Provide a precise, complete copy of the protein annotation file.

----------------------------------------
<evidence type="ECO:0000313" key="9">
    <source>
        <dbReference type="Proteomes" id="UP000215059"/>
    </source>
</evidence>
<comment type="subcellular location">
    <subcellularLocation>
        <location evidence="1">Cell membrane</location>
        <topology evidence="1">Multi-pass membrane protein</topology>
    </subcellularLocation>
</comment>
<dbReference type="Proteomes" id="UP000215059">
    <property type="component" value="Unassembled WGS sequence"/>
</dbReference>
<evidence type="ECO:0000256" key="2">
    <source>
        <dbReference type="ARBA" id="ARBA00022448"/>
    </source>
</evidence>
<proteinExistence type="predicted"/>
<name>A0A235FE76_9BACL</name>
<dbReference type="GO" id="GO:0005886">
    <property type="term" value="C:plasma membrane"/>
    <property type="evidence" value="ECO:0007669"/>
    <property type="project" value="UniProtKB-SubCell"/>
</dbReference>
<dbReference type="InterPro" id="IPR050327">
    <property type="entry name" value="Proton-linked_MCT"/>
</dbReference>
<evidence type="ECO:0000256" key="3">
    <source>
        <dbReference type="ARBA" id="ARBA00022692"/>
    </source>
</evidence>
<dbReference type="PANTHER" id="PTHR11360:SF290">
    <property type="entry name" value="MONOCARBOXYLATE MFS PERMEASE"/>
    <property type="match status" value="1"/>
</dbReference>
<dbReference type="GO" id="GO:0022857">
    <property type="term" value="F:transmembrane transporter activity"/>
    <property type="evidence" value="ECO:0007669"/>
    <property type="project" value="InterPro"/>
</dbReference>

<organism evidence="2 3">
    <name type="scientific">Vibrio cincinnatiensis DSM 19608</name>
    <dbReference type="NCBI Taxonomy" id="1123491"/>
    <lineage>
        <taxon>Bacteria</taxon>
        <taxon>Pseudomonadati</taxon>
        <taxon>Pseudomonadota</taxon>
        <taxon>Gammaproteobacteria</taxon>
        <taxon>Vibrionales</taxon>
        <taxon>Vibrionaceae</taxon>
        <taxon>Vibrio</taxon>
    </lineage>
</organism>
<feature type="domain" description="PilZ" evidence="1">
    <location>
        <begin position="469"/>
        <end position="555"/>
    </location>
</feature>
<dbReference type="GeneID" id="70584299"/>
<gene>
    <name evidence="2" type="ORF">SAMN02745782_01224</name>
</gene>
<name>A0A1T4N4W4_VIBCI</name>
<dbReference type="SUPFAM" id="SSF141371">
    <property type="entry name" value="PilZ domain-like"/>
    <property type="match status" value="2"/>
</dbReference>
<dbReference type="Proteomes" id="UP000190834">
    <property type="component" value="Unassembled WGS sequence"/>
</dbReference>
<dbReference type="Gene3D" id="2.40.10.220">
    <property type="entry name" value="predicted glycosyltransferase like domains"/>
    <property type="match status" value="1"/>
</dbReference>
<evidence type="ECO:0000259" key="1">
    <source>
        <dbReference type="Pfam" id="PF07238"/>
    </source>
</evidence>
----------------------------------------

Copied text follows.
<evidence type="ECO:0000313" key="9">
    <source>
        <dbReference type="Proteomes" id="UP000215059"/>
    </source>
</evidence>
<comment type="subcellular location">
    <subcellularLocation>
        <location evidence="1">Cell membrane</location>
        <topology evidence="1">Multi-pass membrane protein</topology>
    </subcellularLocation>
</comment>
<dbReference type="Proteomes" id="UP000215059">
    <property type="component" value="Unassembled WGS sequence"/>
</dbReference>
<evidence type="ECO:0000256" key="2">
    <source>
        <dbReference type="ARBA" id="ARBA00022448"/>
    </source>
</evidence>
<proteinExistence type="predicted"/>
<name>A0A235FE76_9BACL</name>
<dbReference type="GO" id="GO:0005886">
    <property type="term" value="C:plasma membrane"/>
    <property type="evidence" value="ECO:0007669"/>
    <property type="project" value="UniProtKB-SubCell"/>
</dbReference>
<dbReference type="InterPro" id="IPR050327">
    <property type="entry name" value="Proton-linked_MCT"/>
</dbReference>
<evidence type="ECO:0000256" key="3">
    <source>
        <dbReference type="ARBA" id="ARBA00022692"/>
    </source>
</evidence>
<dbReference type="PANTHER" id="PTHR11360:SF290">
    <property type="entry name" value="MONOCARBOXYLATE MFS PERMEASE"/>
    <property type="match status" value="1"/>
</dbReference>
<dbReference type="GO" id="GO:0022857">
    <property type="term" value="F:transmembrane transporter activity"/>
    <property type="evidence" value="ECO:0007669"/>
    <property type="project" value="InterPro"/>
</dbReference>

<organism evidence="2 3">
    <name type="scientific">Vibrio cincinnatiensis DSM 19608</name>
    <dbReference type="NCBI Taxonomy" id="1123491"/>
    <lineage>
        <taxon>Bacteria</taxon>
        <taxon>Pseudomonadati</taxon>
        <taxon>Pseudomonadota</taxon>
        <taxon>Gammaproteobacteria</taxon>
        <taxon>Vibrionales</taxon>
        <taxon>Vibrionaceae</taxon>
        <taxon>Vibrio</taxon>
    </lineage>
</organism>
<feature type="domain" description="PilZ" evidence="1">
    <location>
        <begin position="469"/>
        <end position="555"/>
    </location>
</feature>
<dbReference type="GeneID" id="70584299"/>
<gene>
    <name evidence="2" type="ORF">SAMN02745782_01224</name>
</gene>
<name>A0A1T4N4W4_VIBCI</name>
<dbReference type="SUPFAM" id="SSF141371">
    <property type="entry name" value="PilZ domain-like"/>
    <property type="match status" value="2"/>
</dbReference>
<dbReference type="Proteomes" id="UP000190834">
    <property type="component" value="Unassembled WGS sequence"/>
</dbReference>
<dbReference type="Gene3D" id="2.40.10.220">
    <property type="entry name" value="predicted glycosyltransferase like domains"/>
    <property type="match status" value="1"/>
</dbReference>
<evidence type="ECO:0000259" key="1">
    <source>
        <dbReference type="Pfam" id="PF07238"/>
    </source>
</evidence>